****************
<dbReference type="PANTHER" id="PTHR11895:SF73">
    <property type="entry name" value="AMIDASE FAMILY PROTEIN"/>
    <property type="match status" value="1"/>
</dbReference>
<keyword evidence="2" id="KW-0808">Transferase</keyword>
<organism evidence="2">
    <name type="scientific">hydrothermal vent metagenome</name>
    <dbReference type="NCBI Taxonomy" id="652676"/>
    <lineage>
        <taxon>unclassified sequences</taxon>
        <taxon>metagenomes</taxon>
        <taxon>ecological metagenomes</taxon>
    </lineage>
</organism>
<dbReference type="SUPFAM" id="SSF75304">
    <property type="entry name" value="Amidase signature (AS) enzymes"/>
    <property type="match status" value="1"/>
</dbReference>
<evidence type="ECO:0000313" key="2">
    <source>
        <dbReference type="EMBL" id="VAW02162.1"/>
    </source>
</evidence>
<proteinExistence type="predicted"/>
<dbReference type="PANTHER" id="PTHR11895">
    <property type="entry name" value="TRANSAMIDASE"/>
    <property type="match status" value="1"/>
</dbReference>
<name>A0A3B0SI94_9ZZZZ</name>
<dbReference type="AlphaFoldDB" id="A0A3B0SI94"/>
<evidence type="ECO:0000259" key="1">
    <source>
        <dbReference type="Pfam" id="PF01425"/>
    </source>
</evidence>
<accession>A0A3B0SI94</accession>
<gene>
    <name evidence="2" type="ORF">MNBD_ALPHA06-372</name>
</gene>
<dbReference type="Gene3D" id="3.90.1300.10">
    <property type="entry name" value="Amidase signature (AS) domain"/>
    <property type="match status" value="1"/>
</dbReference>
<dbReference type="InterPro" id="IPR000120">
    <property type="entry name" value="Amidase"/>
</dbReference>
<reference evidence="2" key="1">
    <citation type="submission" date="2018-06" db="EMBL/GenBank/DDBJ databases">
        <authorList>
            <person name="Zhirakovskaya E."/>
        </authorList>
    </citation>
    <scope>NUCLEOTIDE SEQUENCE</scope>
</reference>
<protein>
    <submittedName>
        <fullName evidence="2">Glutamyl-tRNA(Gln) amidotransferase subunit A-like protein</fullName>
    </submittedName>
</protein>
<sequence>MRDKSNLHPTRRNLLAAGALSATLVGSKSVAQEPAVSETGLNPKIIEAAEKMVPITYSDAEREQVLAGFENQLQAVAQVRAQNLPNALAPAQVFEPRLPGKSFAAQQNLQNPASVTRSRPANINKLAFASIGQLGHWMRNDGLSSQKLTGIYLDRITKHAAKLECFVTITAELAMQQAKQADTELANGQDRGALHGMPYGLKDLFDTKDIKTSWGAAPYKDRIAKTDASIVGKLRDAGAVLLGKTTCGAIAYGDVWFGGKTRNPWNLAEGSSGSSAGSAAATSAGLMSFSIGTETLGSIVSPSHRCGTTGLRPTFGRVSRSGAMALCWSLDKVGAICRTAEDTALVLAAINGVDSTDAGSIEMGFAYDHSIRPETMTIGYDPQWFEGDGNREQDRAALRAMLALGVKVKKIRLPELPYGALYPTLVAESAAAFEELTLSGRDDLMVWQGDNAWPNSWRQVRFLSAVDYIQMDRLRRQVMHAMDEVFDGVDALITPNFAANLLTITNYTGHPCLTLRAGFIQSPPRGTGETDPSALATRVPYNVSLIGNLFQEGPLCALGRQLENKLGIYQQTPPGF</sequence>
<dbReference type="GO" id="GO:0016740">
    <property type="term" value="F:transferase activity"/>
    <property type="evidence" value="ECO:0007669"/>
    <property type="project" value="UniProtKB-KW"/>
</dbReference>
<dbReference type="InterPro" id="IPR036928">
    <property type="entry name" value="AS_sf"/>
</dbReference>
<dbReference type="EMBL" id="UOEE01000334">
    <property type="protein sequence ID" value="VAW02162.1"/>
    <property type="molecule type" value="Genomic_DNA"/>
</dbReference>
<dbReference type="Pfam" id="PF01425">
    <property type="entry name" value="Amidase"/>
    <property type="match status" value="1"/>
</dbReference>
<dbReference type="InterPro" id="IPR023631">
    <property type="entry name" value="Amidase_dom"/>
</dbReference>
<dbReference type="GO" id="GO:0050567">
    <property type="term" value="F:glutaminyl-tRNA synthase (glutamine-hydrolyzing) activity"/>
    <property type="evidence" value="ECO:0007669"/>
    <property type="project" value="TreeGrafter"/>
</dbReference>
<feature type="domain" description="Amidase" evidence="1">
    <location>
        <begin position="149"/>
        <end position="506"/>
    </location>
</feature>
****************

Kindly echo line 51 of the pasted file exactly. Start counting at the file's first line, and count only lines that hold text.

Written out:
        </authorList>